So what to do now? Invasion is the wrong course because it merely inflames the violence further, both within Syria and without. We must exhaust the following paths first before seeking a military course of action.  Convene all the stakeholders who have a say with Syria’s al-Assad and who can put pressure on the president. That means more than just Russia, our go-to on the Geneva II peace talks. That means everyone from Iran, Lebanon, and Hezbollah, to the Arab League and the Organization of Islamic Cooperation. These are the entities that have entry into the Syrian president’s inner circle. If we truly want al-Assad to act differently, we have to talk to those who have sway.
    Then, if the diplomatic track fails to work, and after it has solidly been exhausted, we must engage the U.N. Security Council in a conversation about the International Criminal Court and an indictment of Assad for committing war crimes and crimes against humanity.  This path is consistent with America’s support of international law and the ethical frameworks undergirding the Geneva Conventions.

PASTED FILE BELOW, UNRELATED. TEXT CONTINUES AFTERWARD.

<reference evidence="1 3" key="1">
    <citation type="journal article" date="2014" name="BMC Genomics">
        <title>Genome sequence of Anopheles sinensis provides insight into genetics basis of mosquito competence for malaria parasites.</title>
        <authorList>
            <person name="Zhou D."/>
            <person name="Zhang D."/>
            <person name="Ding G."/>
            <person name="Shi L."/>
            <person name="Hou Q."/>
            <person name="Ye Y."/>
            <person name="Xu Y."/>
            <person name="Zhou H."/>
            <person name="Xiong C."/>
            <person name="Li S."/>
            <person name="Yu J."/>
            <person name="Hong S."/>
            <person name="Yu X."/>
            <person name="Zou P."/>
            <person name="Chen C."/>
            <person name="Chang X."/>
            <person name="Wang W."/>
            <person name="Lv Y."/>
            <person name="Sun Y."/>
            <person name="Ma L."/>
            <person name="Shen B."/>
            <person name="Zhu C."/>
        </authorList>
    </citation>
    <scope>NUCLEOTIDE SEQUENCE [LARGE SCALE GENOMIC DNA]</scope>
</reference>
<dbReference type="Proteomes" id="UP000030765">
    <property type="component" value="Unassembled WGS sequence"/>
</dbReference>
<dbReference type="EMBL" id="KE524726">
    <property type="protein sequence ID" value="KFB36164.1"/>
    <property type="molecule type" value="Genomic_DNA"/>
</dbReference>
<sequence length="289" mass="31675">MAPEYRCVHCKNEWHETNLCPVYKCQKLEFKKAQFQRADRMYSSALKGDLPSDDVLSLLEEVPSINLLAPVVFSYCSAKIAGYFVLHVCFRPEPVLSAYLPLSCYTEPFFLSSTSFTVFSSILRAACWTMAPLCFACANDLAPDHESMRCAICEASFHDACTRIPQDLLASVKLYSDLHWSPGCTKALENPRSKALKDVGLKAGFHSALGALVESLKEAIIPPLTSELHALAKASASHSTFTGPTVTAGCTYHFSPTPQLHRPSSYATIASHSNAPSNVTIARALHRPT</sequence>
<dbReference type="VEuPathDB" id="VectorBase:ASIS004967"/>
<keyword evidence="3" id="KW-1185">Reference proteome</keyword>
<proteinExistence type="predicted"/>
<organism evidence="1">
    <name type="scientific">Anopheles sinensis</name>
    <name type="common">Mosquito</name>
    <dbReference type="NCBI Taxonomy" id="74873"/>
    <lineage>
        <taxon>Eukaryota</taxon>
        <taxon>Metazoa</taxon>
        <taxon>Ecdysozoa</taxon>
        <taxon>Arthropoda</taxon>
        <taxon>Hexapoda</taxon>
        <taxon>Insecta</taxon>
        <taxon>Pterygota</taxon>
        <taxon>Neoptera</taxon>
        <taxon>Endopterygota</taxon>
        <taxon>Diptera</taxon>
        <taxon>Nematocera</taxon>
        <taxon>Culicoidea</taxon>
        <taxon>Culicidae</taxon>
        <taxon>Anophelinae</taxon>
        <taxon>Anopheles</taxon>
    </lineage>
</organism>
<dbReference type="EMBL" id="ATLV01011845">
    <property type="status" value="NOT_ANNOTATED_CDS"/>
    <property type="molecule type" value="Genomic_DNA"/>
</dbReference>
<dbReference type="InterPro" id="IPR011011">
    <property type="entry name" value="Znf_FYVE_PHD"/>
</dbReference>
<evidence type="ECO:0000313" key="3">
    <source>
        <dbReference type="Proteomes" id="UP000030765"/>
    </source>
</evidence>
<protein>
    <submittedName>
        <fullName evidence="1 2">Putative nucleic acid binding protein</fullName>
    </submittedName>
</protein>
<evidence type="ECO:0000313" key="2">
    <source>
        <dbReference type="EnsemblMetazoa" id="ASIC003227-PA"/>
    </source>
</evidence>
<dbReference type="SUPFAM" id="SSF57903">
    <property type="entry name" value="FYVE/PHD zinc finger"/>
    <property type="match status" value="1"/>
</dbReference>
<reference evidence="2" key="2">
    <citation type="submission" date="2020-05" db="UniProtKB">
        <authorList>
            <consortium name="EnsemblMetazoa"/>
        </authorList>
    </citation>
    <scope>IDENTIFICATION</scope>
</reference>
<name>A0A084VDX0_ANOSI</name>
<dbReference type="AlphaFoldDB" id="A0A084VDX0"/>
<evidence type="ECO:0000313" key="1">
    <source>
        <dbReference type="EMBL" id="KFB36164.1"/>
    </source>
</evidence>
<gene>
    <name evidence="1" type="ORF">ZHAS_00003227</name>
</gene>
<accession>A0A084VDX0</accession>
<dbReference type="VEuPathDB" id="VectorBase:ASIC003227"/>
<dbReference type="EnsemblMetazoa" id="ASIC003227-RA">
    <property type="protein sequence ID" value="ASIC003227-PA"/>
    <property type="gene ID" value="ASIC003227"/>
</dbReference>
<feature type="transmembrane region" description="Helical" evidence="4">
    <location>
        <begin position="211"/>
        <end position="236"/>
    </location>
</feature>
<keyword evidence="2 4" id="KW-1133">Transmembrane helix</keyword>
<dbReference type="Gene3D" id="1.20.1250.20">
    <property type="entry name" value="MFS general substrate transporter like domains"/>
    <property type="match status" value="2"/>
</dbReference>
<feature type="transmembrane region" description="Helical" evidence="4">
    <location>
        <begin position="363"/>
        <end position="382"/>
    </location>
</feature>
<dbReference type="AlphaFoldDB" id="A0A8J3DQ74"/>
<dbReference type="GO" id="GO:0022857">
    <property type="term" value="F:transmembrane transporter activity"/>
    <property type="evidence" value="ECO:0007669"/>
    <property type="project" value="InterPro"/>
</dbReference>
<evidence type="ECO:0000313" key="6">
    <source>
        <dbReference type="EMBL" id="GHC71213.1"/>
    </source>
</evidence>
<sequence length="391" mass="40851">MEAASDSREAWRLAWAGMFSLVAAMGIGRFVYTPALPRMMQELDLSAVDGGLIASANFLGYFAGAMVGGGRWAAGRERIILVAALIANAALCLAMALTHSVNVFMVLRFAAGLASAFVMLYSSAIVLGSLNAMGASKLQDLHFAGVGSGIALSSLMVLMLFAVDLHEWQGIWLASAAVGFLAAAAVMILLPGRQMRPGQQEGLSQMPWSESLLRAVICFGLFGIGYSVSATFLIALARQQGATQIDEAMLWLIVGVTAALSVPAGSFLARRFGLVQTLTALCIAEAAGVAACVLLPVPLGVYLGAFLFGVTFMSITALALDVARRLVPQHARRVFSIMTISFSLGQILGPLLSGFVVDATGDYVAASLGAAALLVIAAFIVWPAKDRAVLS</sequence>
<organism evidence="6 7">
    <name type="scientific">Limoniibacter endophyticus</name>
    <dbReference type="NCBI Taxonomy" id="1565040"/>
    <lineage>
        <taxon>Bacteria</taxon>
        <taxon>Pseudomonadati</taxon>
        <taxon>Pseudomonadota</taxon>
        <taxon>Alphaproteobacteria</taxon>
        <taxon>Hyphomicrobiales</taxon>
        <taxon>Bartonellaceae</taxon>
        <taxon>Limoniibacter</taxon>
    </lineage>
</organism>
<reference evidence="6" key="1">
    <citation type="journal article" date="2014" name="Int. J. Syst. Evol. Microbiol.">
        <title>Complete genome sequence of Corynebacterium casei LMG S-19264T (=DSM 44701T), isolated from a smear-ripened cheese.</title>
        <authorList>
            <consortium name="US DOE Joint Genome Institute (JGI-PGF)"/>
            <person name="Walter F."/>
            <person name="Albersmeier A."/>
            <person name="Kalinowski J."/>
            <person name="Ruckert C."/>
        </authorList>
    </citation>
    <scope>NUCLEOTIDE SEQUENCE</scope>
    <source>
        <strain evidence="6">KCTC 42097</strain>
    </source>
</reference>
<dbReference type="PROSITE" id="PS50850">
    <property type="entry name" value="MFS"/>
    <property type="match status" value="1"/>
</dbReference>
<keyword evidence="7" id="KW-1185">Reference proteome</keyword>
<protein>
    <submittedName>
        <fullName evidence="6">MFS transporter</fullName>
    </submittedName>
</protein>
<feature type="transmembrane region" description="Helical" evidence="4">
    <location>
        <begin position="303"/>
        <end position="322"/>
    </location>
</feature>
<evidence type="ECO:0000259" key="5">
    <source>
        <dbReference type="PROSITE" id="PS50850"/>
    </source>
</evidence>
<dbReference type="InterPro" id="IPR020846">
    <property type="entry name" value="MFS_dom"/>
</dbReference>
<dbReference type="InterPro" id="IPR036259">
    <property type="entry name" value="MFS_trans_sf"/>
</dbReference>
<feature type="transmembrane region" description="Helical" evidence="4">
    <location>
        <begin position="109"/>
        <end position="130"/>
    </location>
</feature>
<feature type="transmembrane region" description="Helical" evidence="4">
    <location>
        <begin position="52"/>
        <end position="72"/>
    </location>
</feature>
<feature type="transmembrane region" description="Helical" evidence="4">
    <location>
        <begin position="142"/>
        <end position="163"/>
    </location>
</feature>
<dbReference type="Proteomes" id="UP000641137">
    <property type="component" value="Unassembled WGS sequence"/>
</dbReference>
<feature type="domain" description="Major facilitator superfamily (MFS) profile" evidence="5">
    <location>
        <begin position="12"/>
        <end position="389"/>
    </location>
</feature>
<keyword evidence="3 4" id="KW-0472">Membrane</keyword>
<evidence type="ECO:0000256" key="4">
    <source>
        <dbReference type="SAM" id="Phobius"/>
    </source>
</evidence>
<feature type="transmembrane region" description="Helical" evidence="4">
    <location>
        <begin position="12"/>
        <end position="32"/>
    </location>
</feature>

Throughout this process, we must continue work with the United Nations to not only ensure weapons inspections are executed properly over the coming weeks, and weapons flows and arms trafficking are stopped or slowed, but that we ramp up humanitarian aid for the millions of refugees inside Syria and in neighboring countries. This is essential if we care about saving Syrians.
    This is the path we must pursue and the only way forward. It is time for something preventive before we press play on the punitive.
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    Topics: Middle East • Syria